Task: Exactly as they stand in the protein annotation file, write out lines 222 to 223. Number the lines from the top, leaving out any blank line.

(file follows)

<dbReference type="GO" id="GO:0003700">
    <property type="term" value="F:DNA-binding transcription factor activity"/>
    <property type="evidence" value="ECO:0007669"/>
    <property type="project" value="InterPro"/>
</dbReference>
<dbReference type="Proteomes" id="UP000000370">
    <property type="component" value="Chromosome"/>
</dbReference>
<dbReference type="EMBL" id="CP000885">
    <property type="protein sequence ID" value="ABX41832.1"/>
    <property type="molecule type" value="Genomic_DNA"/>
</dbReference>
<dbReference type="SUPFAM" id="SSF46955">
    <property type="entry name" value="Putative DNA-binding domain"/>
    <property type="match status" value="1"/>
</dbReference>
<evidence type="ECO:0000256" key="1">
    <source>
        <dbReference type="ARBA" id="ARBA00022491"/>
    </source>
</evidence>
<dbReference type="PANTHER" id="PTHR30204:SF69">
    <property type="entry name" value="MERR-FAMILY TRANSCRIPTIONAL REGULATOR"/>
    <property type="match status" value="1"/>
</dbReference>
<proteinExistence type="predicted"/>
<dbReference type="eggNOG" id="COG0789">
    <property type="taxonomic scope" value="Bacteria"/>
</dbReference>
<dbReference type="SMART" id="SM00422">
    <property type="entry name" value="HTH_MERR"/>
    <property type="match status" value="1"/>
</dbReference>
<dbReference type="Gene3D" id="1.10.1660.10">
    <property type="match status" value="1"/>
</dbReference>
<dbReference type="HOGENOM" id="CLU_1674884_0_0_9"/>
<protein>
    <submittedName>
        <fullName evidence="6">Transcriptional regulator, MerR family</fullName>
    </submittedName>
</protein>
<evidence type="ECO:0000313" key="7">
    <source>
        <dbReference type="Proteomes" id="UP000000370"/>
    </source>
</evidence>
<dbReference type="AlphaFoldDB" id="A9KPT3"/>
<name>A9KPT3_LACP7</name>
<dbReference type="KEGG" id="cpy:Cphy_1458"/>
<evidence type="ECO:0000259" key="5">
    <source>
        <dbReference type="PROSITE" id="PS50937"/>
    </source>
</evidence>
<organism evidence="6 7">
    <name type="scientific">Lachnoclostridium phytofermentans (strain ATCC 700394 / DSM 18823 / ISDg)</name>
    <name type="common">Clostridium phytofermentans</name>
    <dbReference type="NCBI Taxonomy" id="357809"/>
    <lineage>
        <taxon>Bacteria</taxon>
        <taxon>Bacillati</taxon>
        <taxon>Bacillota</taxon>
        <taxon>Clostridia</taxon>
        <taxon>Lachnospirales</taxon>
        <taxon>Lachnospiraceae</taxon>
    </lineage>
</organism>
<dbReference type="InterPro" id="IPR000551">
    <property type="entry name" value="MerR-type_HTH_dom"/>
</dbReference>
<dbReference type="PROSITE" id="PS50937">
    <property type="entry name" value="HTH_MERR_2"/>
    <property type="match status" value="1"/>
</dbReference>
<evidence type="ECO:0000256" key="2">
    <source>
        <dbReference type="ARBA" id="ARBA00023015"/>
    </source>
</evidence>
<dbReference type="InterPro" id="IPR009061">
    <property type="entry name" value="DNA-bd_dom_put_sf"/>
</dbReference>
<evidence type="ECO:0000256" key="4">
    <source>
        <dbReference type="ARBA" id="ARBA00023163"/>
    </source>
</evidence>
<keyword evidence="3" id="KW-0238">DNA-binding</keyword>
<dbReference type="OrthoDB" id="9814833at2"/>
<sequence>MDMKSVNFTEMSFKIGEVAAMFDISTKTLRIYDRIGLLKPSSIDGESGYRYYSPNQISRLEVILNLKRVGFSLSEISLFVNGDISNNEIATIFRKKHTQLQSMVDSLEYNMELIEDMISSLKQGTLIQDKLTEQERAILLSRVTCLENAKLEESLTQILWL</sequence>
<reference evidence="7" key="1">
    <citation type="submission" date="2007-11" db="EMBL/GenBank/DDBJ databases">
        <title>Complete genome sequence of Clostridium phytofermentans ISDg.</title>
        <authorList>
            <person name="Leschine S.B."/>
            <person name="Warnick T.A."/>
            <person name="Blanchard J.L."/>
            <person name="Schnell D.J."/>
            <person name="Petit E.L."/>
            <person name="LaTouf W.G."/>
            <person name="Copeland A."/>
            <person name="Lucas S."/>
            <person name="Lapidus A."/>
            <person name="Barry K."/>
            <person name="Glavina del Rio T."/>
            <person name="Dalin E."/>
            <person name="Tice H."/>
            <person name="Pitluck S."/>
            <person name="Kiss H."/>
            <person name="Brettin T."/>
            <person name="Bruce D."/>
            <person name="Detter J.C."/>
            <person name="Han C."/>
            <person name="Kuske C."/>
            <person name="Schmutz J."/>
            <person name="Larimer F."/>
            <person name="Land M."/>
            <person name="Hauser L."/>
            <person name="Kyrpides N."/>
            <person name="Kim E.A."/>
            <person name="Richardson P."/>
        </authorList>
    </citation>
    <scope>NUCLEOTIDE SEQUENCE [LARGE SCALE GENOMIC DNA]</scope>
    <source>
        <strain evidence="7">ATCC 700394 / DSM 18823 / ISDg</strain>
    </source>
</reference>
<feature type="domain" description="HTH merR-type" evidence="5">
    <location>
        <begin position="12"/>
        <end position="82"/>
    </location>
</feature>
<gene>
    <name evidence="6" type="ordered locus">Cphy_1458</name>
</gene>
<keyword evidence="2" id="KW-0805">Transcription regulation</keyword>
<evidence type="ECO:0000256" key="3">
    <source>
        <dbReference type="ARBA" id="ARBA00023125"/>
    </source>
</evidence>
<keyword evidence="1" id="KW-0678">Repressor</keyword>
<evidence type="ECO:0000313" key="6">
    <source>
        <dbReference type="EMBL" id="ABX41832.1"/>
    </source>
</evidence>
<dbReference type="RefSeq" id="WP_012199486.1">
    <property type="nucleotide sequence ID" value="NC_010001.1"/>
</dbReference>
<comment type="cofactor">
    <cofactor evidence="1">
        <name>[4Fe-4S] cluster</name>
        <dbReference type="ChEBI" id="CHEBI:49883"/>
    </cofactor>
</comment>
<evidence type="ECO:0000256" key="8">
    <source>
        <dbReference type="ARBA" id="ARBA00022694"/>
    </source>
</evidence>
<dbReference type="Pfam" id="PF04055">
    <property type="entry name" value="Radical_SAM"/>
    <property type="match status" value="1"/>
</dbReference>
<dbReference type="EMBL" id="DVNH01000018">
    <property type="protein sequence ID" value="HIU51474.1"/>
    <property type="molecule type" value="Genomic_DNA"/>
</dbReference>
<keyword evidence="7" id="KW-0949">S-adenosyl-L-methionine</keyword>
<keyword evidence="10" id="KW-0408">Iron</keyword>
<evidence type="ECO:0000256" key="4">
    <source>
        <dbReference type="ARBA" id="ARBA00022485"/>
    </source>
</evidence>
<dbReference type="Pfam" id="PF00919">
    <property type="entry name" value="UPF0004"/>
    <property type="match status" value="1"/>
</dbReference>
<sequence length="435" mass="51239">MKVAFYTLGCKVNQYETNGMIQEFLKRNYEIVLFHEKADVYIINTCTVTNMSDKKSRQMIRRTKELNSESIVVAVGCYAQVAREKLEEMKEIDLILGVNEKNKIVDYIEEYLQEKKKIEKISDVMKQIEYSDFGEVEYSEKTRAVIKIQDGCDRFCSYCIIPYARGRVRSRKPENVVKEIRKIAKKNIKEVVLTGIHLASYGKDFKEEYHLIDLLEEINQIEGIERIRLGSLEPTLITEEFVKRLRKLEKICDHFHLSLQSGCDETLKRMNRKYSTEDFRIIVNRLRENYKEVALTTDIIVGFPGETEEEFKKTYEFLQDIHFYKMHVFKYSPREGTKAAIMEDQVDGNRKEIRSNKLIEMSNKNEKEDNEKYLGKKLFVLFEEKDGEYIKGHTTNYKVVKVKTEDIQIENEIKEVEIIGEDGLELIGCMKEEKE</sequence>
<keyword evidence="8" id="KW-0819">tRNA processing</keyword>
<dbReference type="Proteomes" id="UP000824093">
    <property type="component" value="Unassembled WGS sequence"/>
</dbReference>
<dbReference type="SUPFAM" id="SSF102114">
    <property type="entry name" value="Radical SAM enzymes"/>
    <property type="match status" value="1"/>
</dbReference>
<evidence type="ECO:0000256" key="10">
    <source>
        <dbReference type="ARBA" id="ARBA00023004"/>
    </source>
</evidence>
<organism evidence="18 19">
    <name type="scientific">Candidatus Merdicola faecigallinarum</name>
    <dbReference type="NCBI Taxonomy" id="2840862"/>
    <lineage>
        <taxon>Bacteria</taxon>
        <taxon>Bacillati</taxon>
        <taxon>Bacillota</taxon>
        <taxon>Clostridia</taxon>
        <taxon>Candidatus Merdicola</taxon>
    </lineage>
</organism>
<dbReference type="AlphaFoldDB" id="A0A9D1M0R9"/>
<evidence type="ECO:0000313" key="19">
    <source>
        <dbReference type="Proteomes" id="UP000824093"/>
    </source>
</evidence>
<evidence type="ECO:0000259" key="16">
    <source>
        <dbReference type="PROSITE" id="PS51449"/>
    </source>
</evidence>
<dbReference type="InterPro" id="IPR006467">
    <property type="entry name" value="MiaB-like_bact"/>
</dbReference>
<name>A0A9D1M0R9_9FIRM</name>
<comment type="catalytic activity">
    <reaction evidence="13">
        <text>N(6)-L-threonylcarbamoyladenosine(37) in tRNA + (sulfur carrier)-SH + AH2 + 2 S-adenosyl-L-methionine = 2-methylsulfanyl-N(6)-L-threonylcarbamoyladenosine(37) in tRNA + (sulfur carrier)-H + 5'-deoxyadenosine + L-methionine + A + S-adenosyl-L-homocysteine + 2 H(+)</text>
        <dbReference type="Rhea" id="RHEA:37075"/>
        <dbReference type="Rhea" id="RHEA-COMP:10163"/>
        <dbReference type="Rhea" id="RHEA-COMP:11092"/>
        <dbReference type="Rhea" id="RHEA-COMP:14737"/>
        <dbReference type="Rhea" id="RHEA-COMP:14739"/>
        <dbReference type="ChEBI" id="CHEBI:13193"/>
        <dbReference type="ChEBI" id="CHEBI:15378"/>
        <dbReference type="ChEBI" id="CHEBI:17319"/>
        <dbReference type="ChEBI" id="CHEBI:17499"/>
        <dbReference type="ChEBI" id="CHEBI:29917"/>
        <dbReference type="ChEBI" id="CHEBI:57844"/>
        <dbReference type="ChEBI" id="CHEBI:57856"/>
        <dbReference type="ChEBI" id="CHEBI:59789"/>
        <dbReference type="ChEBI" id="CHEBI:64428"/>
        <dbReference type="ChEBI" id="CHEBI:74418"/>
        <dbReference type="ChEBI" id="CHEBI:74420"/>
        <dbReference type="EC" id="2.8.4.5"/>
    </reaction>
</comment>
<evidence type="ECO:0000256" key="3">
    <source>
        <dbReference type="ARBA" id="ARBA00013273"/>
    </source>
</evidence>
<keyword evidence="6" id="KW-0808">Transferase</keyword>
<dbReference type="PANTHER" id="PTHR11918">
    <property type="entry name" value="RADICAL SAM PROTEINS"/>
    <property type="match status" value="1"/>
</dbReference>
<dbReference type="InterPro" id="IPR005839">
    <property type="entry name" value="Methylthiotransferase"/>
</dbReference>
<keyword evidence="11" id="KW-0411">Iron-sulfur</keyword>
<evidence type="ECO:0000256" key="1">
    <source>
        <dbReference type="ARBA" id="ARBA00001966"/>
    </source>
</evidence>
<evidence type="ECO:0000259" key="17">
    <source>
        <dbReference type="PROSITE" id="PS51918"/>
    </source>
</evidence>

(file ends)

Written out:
</dbReference>
<name>A0A9D1M0R9_9FIRM</name>